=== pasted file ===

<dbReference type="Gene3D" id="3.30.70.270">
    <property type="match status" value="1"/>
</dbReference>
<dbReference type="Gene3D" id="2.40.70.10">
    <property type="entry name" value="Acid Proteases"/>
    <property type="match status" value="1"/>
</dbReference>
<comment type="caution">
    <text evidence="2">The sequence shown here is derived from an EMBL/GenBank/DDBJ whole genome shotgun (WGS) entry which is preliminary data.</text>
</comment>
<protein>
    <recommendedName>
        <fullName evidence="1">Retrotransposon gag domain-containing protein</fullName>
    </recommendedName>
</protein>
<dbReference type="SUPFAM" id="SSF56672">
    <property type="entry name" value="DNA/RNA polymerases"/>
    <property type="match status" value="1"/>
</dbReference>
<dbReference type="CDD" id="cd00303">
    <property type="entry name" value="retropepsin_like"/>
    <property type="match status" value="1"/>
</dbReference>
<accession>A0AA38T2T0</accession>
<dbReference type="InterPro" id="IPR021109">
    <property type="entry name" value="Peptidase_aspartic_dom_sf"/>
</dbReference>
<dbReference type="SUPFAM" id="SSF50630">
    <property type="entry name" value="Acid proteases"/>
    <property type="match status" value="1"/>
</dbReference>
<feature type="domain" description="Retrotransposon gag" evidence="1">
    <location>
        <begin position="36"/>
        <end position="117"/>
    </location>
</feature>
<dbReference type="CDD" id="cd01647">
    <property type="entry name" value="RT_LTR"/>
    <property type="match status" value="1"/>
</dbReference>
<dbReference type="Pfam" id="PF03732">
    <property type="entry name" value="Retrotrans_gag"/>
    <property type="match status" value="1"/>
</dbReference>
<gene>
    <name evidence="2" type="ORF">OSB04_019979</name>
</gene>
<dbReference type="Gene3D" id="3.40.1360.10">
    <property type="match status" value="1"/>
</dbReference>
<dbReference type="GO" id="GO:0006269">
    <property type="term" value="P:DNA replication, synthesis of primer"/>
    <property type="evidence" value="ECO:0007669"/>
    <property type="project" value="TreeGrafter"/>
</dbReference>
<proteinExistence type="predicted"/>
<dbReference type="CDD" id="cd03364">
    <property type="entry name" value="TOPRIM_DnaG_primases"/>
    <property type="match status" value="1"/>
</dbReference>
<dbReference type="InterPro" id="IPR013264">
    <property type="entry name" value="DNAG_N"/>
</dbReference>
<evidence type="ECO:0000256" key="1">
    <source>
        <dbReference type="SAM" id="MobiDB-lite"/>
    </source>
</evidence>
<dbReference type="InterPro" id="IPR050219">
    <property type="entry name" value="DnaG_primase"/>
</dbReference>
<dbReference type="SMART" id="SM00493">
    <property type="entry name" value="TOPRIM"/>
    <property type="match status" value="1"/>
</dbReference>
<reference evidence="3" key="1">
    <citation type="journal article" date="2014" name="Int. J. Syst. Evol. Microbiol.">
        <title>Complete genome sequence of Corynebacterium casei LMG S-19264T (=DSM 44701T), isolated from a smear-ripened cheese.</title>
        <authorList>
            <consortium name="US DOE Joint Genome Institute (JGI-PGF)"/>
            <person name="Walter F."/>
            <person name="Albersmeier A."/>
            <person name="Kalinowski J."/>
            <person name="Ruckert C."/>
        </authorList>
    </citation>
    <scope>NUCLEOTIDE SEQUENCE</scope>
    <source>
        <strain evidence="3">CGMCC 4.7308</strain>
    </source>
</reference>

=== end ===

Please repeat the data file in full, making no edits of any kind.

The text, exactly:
<dbReference type="Gene3D" id="3.30.70.270">
    <property type="match status" value="1"/>
</dbReference>
<dbReference type="Gene3D" id="2.40.70.10">
    <property type="entry name" value="Acid Proteases"/>
    <property type="match status" value="1"/>
</dbReference>
<comment type="caution">
    <text evidence="2">The sequence shown here is derived from an EMBL/GenBank/DDBJ whole genome shotgun (WGS) entry which is preliminary data.</text>
</comment>
<protein>
    <recommendedName>
        <fullName evidence="1">Retrotransposon gag domain-containing protein</fullName>
    </recommendedName>
</protein>
<dbReference type="SUPFAM" id="SSF56672">
    <property type="entry name" value="DNA/RNA polymerases"/>
    <property type="match status" value="1"/>
</dbReference>
<dbReference type="CDD" id="cd00303">
    <property type="entry name" value="retropepsin_like"/>
    <property type="match status" value="1"/>
</dbReference>
<accession>A0AA38T2T0</accession>
<dbReference type="InterPro" id="IPR021109">
    <property type="entry name" value="Peptidase_aspartic_dom_sf"/>
</dbReference>
<dbReference type="SUPFAM" id="SSF50630">
    <property type="entry name" value="Acid proteases"/>
    <property type="match status" value="1"/>
</dbReference>
<feature type="domain" description="Retrotransposon gag" evidence="1">
    <location>
        <begin position="36"/>
        <end position="117"/>
    </location>
</feature>
<dbReference type="CDD" id="cd01647">
    <property type="entry name" value="RT_LTR"/>
    <property type="match status" value="1"/>
</dbReference>
<dbReference type="Pfam" id="PF03732">
    <property type="entry name" value="Retrotrans_gag"/>
    <property type="match status" value="1"/>
</dbReference>
<gene>
    <name evidence="2" type="ORF">OSB04_019979</name>
</gene>
<dbReference type="Gene3D" id="3.40.1360.10">
    <property type="match status" value="1"/>
</dbReference>
<dbReference type="GO" id="GO:0006269">
    <property type="term" value="P:DNA replication, synthesis of primer"/>
    <property type="evidence" value="ECO:0007669"/>
    <property type="project" value="TreeGrafter"/>
</dbReference>
<proteinExistence type="predicted"/>
<dbReference type="CDD" id="cd03364">
    <property type="entry name" value="TOPRIM_DnaG_primases"/>
    <property type="match status" value="1"/>
</dbReference>
<dbReference type="InterPro" id="IPR013264">
    <property type="entry name" value="DNAG_N"/>
</dbReference>
<evidence type="ECO:0000256" key="1">
    <source>
        <dbReference type="SAM" id="MobiDB-lite"/>
    </source>
</evidence>
<dbReference type="InterPro" id="IPR050219">
    <property type="entry name" value="DnaG_primase"/>
</dbReference>
<dbReference type="SMART" id="SM00493">
    <property type="entry name" value="TOPRIM"/>
    <property type="match status" value="1"/>
</dbReference>
<reference evidence="3" key="1">
    <citation type="journal article" date="2014" name="Int. J. Syst. Evol. Microbiol.">
        <title>Complete genome sequence of Corynebacterium casei LMG S-19264T (=DSM 44701T), isolated from a smear-ripened cheese.</title>
        <authorList>
            <consortium name="US DOE Joint Genome Institute (JGI-PGF)"/>
            <person name="Walter F."/>
            <person name="Albersmeier A."/>
            <person name="Kalinowski J."/>
            <person name="Ruckert C."/>
        </authorList>
    </citation>
    <scope>NUCLEOTIDE SEQUENCE</scope>
    <source>
        <strain evidence="3">CGMCC 4.7308</strain>
    </source>
</reference>